Welp. I’m starting this year out in bed with a wicked hangover because I drank too much champagne in Brooklyn last night. Thank god the L train wasn’t a total disaster and thank god for my amazing friends that I danced and sang and counted down and took photo booth photos with. There is a vegan cheese and tofu hangover cure in my future (shout out to seamless.)
Speaking of the future: lets talk about some goals for this year. I have one main goal, resolution, whatever, that I wanted to share with you guys. This year, I want to read more. And not just finish more books or up my word count. I want to make reading a priority in my life. I want to make space for it, remember how to delve into pages and get lost. I want to think about how words can fit in my day, take up some of the time I spend scrolling through feeds or watching TV.
Before you get all defensive, let me just say that I think that feeds and TV are just fine. I love TV, and sometimes TV is what I need to unwind. TV is also great when you are doing other things like writing a New Year’s blog post, or cooking, or other activities that inhibit your ability to hold a book and turn pages.
But I want to take a step back and think about when it is possible for me to choose pages. I’ve started making it a habit to get up in time to read for 30 mins in the morning, before I do anything else. Before I get on the computer for work or check my email or the weather, I make my hot water with lemon and I get back into bed and read. Usually a half hour, no more no less. It really has changed the whole vibe of my days. Starting with words on a page is much slower than screens, and it’s internal and it’s self centered and it’s quiet. It’s actually be quite transformative.
So not only am I going to make as much space for books as I can spare, but 2015 is going to be the year I read books by women. Only books by women. I want to explore beyond the big names, although of course that’s where I’m starting (Cheryl Strayed and Adrienne Rich, and let me tell you they are making my heart shine and my soul sing.) But I recently had this feeling in my gut, this feeling that was absolutely sick and tired of the way creative women are talked to and treated. It started when I read Heroines and it hasn’t abated. And I began searching for some of those ladies to sink my teeth into. I want to hear the stories that women live with, that they held inside of them and couldn’t live without sharing. I want to support the creativity of people whose creativity was not valued, was not allowed to flourish, was pathologized and stunted. I want to focus on the voices that were shushed and quieted. So far, it feels right. Great, actually.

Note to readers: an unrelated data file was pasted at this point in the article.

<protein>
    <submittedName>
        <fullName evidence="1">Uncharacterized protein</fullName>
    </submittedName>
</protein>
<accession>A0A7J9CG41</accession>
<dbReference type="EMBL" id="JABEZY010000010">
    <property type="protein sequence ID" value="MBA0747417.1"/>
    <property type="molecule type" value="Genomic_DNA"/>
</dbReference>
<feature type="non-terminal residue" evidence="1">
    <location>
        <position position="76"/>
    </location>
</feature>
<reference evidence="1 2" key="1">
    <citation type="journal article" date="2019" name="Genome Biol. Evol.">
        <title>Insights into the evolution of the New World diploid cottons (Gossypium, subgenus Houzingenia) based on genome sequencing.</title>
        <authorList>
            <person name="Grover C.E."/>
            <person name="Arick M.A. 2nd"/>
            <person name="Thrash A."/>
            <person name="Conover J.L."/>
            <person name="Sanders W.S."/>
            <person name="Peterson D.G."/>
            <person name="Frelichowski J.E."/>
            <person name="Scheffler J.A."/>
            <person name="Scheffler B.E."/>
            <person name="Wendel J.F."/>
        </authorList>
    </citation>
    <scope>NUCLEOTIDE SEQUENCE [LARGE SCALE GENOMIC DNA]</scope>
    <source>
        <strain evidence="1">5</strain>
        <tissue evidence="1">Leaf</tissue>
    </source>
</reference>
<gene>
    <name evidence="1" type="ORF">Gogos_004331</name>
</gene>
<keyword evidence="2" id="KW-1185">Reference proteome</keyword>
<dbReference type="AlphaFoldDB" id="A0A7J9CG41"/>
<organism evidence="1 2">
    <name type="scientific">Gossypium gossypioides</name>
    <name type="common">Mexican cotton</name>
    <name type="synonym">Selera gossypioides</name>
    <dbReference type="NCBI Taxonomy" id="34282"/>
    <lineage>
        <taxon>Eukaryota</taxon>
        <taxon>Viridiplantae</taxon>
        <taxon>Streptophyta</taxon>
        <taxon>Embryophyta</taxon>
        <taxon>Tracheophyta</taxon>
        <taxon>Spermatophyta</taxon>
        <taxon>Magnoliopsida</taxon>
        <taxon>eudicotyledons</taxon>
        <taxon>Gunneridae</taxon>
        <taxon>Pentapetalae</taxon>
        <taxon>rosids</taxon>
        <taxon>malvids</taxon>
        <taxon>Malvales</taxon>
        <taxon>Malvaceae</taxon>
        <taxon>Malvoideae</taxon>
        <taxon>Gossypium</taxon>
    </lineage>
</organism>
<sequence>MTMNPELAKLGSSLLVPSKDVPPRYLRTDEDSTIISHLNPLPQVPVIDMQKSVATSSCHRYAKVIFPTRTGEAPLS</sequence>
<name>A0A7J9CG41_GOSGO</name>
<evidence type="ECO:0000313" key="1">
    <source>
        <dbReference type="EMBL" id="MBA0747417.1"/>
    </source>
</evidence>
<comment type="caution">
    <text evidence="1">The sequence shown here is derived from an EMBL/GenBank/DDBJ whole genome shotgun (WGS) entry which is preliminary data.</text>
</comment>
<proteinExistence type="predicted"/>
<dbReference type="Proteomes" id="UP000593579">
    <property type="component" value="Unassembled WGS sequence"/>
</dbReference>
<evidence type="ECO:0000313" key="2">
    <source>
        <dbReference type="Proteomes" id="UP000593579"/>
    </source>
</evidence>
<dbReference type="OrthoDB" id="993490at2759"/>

If you wanna make some exclamations at this point about reverse sexism or misandy, let me stop you right there. Take that somewhere else. I do not hate men, or male writers, nor do I think that female authors are better than their male counterparts. I grew up, like we all did, reading the wonderful works of the great men that make up the literary canon. Even though I had a pretty liberal education both in high school and college, it wasn’t until I got to grad school that my reading list became truly diverse. The work of women writer’s is still considered cursory, emotional, niche. It’s outside the canon. And I’m over that. I’m gonna make my own canon, and attempt to balance the scales of my life as a reader so far.
As for reverse sexism, that doesn’t exist. Because like reverse racism, it’s impossible. Sexism and racism are not just about the personal feelings of people who judge, dislike, or outright hate another group of people. They are about systems of oppression that are enacted by entire groups in power, by the state, and by ideas and emotions that we are taught as part of our culture and world view. The largeness of these things combined cannot be overstated, and the people with the power cannot be truly discriminated against in the way the marginalized groups are. Now if we think intersectionally then we must think critically about the ways in which we all have some privilege, and the ways we don’t, and how that plays out in our lives. But what I really want to say is that my desire to read the words of women is not an attack on men and if you feel that way I urge you to consider the fact that men have never had to question if they can write, if they should write. Almost all the great works that are held up in the light are by men. The ancient, the classic and the contemporary, all by dudes. But what about little girls who have a story inside them they are dying to tell? Where can they find examples of other women who wrote and were great? How can they feel as though they have the right? How do they learn to trust their voices?
This is a fight that is, still, in 20 freakin’ 15, happening. I know for sure that to be a good writer I must be a good reader, and I know that I have neglected that. I want to make myself better, as a writer and as a human, and I want to support the voices of other women with a story to tell. I think reading books is a great way to learn about the world and to evoke empathy. And radical empathy, self love and compassion, are what I believe truly will save us all and remake the world into a safe space of social justice and community.
Cheers to that, and cheers to your all. Be safe, stay fly, and spread love.
Happy to be alive, 20-1-5 ❤